A lawsuit that claims the Florida Legislature has failed to adequately educate the state’s children is going to the Florida Supreme Court. State leaders appealed for a halt to the proceedings after a trial judge rejected their request to dismiss the case, but an appellate court voted 8 – 7 this week to allow the lawsuit to proceed.
The lawsuit was filed two years ago by half a dozen students and parents. They were joined in the suit by Fund Education Now, a nonprofit focused on education reform in Florida, and Citizens for Strong Schools, a nonprofit based in Alachua County.
The plaintiffs say the state is “breaching its constitutional paramount duty to provide a high quality system of free public schools that allows students to obtain a high quality education.” They claim the defendants “have failed to fulfill their constitutional duties.”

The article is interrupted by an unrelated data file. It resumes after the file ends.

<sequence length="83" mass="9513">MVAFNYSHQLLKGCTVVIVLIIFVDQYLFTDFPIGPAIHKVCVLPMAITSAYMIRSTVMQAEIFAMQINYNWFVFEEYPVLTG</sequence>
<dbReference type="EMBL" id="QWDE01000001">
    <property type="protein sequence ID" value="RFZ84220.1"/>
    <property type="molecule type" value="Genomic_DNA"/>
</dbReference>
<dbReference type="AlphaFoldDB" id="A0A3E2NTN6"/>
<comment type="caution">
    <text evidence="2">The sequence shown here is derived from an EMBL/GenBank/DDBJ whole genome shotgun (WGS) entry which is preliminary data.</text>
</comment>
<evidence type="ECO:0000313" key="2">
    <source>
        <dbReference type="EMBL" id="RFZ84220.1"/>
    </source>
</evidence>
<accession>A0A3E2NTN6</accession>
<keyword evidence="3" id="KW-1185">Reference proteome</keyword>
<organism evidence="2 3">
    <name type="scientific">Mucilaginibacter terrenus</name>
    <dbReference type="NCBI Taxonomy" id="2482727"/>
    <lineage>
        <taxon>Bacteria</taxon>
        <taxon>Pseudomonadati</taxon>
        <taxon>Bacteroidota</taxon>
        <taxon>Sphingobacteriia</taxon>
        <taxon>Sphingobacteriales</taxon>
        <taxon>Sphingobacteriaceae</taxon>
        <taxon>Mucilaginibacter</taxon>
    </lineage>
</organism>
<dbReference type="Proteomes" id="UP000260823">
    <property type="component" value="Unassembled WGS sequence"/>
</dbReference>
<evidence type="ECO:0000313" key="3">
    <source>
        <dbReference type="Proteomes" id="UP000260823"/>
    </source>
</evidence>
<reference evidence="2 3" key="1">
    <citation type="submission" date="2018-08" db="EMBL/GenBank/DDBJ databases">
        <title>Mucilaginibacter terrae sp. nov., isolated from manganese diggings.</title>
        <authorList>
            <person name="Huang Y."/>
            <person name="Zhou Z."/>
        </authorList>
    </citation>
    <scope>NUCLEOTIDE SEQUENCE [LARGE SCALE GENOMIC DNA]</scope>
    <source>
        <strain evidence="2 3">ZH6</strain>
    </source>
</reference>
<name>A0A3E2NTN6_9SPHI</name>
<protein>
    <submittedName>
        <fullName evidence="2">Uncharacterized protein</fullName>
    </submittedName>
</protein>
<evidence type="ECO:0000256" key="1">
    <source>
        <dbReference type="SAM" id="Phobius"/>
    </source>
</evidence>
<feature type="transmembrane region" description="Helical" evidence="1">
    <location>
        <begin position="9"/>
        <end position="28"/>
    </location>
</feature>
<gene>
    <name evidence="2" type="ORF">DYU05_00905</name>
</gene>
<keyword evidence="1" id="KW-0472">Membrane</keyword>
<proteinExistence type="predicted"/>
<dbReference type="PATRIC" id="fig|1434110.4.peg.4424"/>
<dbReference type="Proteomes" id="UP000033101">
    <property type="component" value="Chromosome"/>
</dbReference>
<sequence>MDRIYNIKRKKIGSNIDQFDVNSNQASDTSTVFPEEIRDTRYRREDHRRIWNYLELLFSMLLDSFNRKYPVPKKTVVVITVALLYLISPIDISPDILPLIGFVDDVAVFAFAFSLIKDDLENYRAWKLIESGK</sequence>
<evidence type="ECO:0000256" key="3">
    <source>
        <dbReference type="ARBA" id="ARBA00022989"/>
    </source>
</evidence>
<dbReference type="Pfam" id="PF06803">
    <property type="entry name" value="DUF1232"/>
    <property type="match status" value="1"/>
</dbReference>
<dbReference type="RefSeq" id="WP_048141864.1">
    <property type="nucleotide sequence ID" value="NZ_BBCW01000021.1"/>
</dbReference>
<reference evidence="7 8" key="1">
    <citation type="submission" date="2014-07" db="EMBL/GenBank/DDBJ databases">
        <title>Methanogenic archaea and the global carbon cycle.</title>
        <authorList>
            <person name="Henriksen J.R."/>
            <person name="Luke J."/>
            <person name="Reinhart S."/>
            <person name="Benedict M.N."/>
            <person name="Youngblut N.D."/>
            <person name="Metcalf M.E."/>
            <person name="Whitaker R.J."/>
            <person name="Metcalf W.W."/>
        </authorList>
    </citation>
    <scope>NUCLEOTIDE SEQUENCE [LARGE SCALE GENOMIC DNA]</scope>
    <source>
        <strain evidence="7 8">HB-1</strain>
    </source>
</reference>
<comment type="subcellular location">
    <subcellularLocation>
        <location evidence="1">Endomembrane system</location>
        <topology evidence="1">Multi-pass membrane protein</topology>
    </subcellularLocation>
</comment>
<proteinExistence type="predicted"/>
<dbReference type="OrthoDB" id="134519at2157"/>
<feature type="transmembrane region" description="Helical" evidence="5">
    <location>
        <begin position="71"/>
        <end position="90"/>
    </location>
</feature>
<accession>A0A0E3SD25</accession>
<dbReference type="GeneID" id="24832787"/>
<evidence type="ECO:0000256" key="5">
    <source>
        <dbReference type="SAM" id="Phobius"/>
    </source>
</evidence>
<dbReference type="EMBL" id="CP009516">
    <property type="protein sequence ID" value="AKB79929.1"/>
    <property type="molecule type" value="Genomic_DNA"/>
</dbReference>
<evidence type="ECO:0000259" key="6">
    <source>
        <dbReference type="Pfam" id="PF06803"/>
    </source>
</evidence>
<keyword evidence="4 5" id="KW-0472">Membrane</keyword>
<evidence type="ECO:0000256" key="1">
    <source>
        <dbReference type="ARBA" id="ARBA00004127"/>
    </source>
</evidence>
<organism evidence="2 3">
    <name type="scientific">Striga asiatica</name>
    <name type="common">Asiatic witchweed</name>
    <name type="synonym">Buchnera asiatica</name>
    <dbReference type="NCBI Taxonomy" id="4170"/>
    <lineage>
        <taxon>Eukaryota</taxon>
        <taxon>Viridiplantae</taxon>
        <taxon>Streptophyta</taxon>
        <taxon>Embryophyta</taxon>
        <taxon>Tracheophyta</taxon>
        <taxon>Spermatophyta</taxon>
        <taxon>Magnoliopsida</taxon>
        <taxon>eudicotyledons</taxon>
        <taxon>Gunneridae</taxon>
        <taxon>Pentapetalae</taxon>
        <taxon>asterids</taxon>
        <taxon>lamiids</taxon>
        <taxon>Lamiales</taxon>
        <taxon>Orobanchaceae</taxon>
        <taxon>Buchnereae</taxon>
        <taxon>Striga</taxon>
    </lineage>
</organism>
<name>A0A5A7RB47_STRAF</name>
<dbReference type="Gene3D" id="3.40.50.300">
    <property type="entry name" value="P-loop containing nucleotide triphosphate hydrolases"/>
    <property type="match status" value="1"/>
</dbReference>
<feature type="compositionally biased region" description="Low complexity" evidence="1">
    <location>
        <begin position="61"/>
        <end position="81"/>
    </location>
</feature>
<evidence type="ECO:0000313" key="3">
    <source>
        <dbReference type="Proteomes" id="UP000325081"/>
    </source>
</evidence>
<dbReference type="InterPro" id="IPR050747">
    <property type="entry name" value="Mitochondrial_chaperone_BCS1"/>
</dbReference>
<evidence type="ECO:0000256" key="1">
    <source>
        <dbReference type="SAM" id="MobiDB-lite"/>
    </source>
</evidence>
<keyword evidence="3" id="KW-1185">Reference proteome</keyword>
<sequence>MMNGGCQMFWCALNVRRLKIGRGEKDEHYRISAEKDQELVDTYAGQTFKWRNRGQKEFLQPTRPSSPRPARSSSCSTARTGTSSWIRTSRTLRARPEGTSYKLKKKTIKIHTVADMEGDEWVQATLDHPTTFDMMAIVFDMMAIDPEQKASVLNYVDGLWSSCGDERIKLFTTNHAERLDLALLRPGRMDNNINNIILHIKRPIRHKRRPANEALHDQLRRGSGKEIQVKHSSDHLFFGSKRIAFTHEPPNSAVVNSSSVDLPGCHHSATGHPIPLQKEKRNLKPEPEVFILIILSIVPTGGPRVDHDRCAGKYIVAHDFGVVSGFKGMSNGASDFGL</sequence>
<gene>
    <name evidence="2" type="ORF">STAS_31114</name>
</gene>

The suit alleges that the state has shifted responsibility for education funding to local governments in violation of the Constitution. It also claims a continued lack of security in schools, and criticizes the state’s use of the Florida Comprehensive Assessment Test (FCAT).
Since the suit was filed in November 2009, there have been some improvements. Florida’s education system climbed to fifth in the nation, according to the latest Quality Counts report from Education Week. Foundation for Florida’s Future, chaired by former Gov. Jeb Bush, touts laws signed by Gov. Rick Scott this year to expand opportunities for a quality education.
Among other things, the suit seeks a court order forcing the state to craft an education plan that conforms with the Constitution’s requirements. No date has been set for the Florida Supreme Court to hear the case.